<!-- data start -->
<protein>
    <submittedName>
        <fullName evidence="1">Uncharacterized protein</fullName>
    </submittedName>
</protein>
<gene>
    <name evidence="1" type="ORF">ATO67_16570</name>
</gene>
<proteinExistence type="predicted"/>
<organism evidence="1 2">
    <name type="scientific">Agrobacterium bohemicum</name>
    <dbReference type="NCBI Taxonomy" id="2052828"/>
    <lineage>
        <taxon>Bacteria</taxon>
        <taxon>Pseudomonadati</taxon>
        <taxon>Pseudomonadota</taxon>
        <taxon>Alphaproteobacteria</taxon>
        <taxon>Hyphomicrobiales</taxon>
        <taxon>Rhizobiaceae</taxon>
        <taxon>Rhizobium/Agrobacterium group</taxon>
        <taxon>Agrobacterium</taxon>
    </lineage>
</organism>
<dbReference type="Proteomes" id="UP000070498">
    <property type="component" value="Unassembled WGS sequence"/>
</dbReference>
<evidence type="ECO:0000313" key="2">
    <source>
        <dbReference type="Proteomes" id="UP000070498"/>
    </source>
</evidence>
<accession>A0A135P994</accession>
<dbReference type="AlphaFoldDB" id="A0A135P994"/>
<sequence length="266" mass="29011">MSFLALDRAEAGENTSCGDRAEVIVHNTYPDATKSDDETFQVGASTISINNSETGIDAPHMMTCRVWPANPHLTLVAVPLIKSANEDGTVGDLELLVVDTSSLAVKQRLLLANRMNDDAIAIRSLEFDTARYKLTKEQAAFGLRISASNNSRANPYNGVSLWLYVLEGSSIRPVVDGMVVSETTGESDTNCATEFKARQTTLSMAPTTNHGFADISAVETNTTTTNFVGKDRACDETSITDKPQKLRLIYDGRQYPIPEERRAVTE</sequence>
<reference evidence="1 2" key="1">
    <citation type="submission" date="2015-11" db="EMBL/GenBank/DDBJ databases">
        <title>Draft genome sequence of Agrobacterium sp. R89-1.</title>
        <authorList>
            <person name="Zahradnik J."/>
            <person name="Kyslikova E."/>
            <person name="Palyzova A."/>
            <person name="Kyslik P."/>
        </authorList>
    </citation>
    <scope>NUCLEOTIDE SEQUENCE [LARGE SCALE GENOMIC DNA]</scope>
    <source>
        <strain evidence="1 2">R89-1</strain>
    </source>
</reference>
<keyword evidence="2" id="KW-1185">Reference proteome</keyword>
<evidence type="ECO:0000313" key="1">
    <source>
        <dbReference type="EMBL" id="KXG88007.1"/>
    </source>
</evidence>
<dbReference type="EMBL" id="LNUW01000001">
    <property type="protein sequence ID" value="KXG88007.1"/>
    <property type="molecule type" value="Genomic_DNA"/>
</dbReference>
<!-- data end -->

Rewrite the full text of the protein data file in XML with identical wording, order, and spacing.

<protein>
    <submittedName>
        <fullName evidence="1">Uncharacterized protein</fullName>
    </submittedName>
</protein>
<gene>
    <name evidence="1" type="ORF">ATO67_16570</name>
</gene>
<proteinExistence type="predicted"/>
<organism evidence="1 2">
    <name type="scientific">Agrobacterium bohemicum</name>
    <dbReference type="NCBI Taxonomy" id="2052828"/>
    <lineage>
        <taxon>Bacteria</taxon>
        <taxon>Pseudomonadati</taxon>
        <taxon>Pseudomonadota</taxon>
        <taxon>Alphaproteobacteria</taxon>
        <taxon>Hyphomicrobiales</taxon>
        <taxon>Rhizobiaceae</taxon>
        <taxon>Rhizobium/Agrobacterium group</taxon>
        <taxon>Agrobacterium</taxon>
    </lineage>
</organism>
<dbReference type="Proteomes" id="UP000070498">
    <property type="component" value="Unassembled WGS sequence"/>
</dbReference>
<evidence type="ECO:0000313" key="2">
    <source>
        <dbReference type="Proteomes" id="UP000070498"/>
    </source>
</evidence>
<accession>A0A135P994</accession>
<dbReference type="AlphaFoldDB" id="A0A135P994"/>
<sequence length="266" mass="29011">MSFLALDRAEAGENTSCGDRAEVIVHNTYPDATKSDDETFQVGASTISINNSETGIDAPHMMTCRVWPANPHLTLVAVPLIKSANEDGTVGDLELLVVDTSSLAVKQRLLLANRMNDDAIAIRSLEFDTARYKLTKEQAAFGLRISASNNSRANPYNGVSLWLYVLEGSSIRPVVDGMVVSETTGESDTNCATEFKARQTTLSMAPTTNHGFADISAVETNTTTTNFVGKDRACDETSITDKPQKLRLIYDGRQYPIPEERRAVTE</sequence>
<reference evidence="1 2" key="1">
    <citation type="submission" date="2015-11" db="EMBL/GenBank/DDBJ databases">
        <title>Draft genome sequence of Agrobacterium sp. R89-1.</title>
        <authorList>
            <person name="Zahradnik J."/>
            <person name="Kyslikova E."/>
            <person name="Palyzova A."/>
            <person name="Kyslik P."/>
        </authorList>
    </citation>
    <scope>NUCLEOTIDE SEQUENCE [LARGE SCALE GENOMIC DNA]</scope>
    <source>
        <strain evidence="1 2">R89-1</strain>
    </source>
</reference>
<keyword evidence="2" id="KW-1185">Reference proteome</keyword>
<evidence type="ECO:0000313" key="1">
    <source>
        <dbReference type="EMBL" id="KXG88007.1"/>
    </source>
</evidence>
<dbReference type="EMBL" id="LNUW01000001">
    <property type="protein sequence ID" value="KXG88007.1"/>
    <property type="molecule type" value="Genomic_DNA"/>
</dbReference>